Food and drink:
The food at the resort ranges from “just fine” to “really great”, depending on what it is (the roast beef is always great). The fact is, it’s a buffet system, so it’s pretty hard to make extravagant meals. And it’s better than what I make at home most days. The variety is astonishing, too. They got a new head chef last year and I think that made a big difference. There were a lot of smaller salads this visit, with interesting ingredients (for example, black beans and chickpeas, mixed with red peppers and onions). And the breakfast croissants are out of this world.
There are several restaurants. They are: • El Escarpe (the buffet) • Trattoria Dolce Vita (24 hour pizzeria) • Natura (upstairs in the main building) • Los Loritos (pool grill)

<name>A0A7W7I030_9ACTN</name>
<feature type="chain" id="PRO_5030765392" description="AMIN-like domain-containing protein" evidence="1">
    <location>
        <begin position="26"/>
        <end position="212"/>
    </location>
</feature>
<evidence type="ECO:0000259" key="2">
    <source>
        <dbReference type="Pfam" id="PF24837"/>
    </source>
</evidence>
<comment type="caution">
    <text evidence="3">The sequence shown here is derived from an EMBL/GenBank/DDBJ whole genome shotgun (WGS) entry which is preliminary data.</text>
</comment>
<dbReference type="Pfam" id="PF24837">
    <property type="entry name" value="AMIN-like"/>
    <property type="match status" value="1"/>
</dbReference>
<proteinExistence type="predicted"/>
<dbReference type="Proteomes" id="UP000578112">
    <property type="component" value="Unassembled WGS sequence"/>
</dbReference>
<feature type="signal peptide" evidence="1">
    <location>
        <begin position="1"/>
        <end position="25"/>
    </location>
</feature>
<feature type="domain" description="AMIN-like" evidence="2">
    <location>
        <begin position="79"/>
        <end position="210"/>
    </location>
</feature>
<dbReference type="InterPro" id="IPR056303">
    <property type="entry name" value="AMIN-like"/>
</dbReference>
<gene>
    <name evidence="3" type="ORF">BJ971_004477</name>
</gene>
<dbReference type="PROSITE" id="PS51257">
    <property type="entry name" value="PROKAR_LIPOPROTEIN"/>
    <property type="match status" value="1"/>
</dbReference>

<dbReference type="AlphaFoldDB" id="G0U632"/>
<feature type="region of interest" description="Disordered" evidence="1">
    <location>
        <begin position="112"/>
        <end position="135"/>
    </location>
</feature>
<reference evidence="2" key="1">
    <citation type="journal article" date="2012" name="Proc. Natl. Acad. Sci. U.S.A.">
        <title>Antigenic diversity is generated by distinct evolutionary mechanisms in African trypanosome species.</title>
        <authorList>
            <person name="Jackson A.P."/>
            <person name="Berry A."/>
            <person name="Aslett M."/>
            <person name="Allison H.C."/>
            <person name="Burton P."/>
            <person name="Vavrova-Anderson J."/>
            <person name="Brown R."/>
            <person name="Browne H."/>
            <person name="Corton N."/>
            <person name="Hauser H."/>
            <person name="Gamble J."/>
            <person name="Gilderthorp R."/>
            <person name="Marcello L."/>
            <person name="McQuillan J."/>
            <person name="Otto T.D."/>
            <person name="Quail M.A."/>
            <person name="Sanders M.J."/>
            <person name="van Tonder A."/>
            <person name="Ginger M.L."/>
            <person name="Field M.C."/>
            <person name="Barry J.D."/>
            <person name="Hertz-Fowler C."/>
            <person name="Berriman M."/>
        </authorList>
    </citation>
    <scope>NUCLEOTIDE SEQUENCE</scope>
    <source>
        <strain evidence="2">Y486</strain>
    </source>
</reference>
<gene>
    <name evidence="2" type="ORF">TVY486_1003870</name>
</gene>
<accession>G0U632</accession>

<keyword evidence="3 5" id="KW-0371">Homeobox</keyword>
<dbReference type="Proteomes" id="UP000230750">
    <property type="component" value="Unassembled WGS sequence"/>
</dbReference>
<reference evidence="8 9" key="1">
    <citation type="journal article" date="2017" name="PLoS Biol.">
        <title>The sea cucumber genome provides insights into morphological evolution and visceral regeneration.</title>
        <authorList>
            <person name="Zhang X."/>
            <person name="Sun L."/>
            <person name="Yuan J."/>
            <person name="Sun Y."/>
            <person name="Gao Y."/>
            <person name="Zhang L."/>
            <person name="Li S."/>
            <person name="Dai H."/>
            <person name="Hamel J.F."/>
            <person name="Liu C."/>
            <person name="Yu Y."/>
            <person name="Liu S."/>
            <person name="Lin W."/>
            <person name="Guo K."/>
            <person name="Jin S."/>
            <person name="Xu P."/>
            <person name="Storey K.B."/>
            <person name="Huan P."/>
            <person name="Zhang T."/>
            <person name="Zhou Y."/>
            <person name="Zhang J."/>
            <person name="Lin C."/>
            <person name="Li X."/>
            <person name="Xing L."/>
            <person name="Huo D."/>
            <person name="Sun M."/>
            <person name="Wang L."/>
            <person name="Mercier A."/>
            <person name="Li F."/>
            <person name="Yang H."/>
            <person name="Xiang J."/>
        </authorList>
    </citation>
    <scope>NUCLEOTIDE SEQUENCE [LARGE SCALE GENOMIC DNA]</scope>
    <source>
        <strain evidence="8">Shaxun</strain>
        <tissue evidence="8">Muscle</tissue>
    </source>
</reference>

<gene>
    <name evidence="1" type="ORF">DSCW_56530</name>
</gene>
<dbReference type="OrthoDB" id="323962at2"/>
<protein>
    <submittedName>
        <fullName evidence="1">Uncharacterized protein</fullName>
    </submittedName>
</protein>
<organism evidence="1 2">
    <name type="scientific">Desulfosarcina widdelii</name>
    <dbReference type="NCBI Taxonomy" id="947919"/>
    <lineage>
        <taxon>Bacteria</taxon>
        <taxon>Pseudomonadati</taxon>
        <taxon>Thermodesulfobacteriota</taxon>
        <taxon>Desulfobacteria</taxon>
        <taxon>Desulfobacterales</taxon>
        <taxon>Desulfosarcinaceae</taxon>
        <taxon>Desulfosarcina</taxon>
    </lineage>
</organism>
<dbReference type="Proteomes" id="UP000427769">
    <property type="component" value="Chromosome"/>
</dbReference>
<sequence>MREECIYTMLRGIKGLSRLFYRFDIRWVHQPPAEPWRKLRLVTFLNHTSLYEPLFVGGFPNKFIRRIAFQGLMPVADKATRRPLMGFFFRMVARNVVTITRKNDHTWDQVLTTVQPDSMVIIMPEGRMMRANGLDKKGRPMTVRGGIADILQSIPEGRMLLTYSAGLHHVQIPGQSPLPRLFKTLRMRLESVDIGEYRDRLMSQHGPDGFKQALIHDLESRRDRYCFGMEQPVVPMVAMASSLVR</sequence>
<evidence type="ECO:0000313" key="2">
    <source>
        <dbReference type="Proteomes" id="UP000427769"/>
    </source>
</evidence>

• El Galeon (beach grill/buffet)
There are also a few bars (and you can get drinks at all the restaurants as well): • El Patio (lobby bar) • Los Pelicanos (beach bar)
• Pool bar Breakfast is served only at El Escarpe buffet, the main restaurant. You can get lunch in the main building (at the 24-hour pizza place, which is air conditioned), El Galeon, and sometimes El Escarpe (not when we were there in June, but maybe in high season), as well as the pool grill and the beach buffet. El Escarpe buffet is very nice, with tablecloths and real napkins in the evenings. One night a week is romantico night, with candles and romantic music played by Roberto and Daniel.